Ruby on Rails is a full stack web application framework which provides default structures for databases, web services and web pages. It is used by many developers since it makes the application development very simple. In this tutorial we will show you how to install Ruby on Rails on a Linux VPS running Ubuntu 16.04 as an operating system.

Jarvis, Please Lock the Front Door

Wednesday 31st of August 2016 04:20:22 PM
Years ago, we put out a request for articles on home automation. Aboutthe time Eureka came out on TV, people wanted to have their very ownSARAH (Self Actuated Residential Automated Habitat), and it seemed likethe perfect time for nerds everywhere to make their houses smart.

How to setup an SFTP server on CentOS

Wednesday 31st of August 2016 03:11:45 PM
This tutorial explains how to setup and use an SFTP server on CentOS. Before I start, let me explain what actually SFTP represents and what it is used for. SFTP stands for SSH File Transfer Protocol or Secure File Transfer Protocol. It uses a separate protocol packaged with SSH to provide a secure connection.

An introduction to Linux network routing

Wednesday 31st of August 2016 01:12:53 PM
In June when I discussed basic network configuration, one thing I did not talk about then is routing. This article provides a very brief introduction to routing for Linux computers, designed for understanding simple environments.read more

Starting with Linux in the early days

Wednesday 31st of August 2016 10:58:45 AM
Linus Torvalds created Linux, but many others, both developers and executives, helped make it the world[he]#039[/he]s most successful operating system. Here[he]#039[/he]s how they became involved with Linux.

How to Add Remote Linux Host on Icinga2 Server to monitor

Wednesday 31st of August 2016 09:50:08 AM
You can follow our article to Add Remote Linux Host on Icinga2 Server to monitor

Enlightenment 0.21.2 Desktop Environment Adds Wayland Support for EFL 1.18.0

Wednesday 31st of August 2016 08:41:31 AM
A new maintenance update of the lightweight Enlightenment open-source desktop environment has been released recently for Linux kernel-based operating systems, version 0.21.2.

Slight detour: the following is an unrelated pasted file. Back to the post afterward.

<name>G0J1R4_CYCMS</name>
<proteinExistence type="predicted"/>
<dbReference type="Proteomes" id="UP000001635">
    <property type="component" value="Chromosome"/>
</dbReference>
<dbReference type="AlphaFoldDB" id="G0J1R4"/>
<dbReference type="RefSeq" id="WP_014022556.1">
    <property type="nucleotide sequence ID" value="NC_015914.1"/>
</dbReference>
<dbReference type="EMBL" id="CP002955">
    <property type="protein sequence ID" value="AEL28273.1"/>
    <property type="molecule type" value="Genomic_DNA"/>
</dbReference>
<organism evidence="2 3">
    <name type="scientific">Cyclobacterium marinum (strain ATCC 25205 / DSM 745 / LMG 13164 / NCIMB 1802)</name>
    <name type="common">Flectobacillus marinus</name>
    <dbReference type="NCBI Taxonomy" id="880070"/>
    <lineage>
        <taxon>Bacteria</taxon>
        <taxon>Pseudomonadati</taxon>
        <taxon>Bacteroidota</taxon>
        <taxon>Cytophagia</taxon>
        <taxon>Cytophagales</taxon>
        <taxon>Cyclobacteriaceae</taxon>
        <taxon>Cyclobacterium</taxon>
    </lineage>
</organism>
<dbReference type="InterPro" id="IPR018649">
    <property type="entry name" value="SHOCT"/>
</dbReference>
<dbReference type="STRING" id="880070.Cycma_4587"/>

Meet USBee, the malware that uses USB drives to covertly jump airgaps

Wednesday 31st of August 2016 07:32:53 AM
In 2013, a document leaked by former National Security Agency contractor Edward Snowden illustrated how a specially modified USB device allowed spies to surreptitiously siphon data out of targeted computers, even when they were physically severed from the Internet or other networks.

More in Tux Machines

Security News

  • Tuesday's security updates
  • New Open Source Linux Ransomware Divides Infosec Community
    Following our investigation into this matter, and seeing the vitriol-filled reaction from some people in the infosec community, Zaitsev has told Softpedia that he decided to remove the project from GitHub, shortly after this article's publication. The original, unedited article is below.
  • Fax machines' custom Linux allows dial-up hack
    Party like it's 1999, phreakers: a bug in Epson multifunction printer firmware creates a vector to networks that don't have their own Internet connection. The exploit requirements are that an attacker can trick the victim into installing malicious firmware, and that the victim is using the device's fax line. The firmware is custom Linux, giving the printers a familiar networking environment for bad actors looking to exploit the fax line as an attack vector. Once they're in that ancient environment, it's possible to then move onto the network to which the the printer's connected. Yves-Noel Weweler, Ralf Spenneberg and Hendrik Schwartke of Open Source Training in Germany discovered the bug, which occurs because Epson WorkForce multifunction printers don't demand signed firmware images.
  • Google just saved the journalist who was hit by a 'record' cyberattack
    Google just stepped in with its massive server infrastructure to run interference for journalist Brian Krebs. Last week, Krebs' site, Krebs On Security, was hit by a massive distributed denial-of-service (DDoS) attack that took it offline, the likes of which was a "record" that was nearly double the traffic his host Akamai had previously seen in cyberattacks. Now just days later, Krebs is back online behind the protection of Google, which offers a little-known program called Project Shield to help protect independent journalists and activists' websites from censorship. And in the case of Krebs, the DDoS attack was certainly that: The attempt to take his site down was in response to his recent reporting on a website called vDOS, a service allegedly created by two Israeli men that would carry out cyberattacks on behalf of paying customers.
  • Krebs DDoS aftermath: industry in shock at size, depth and complexity of attack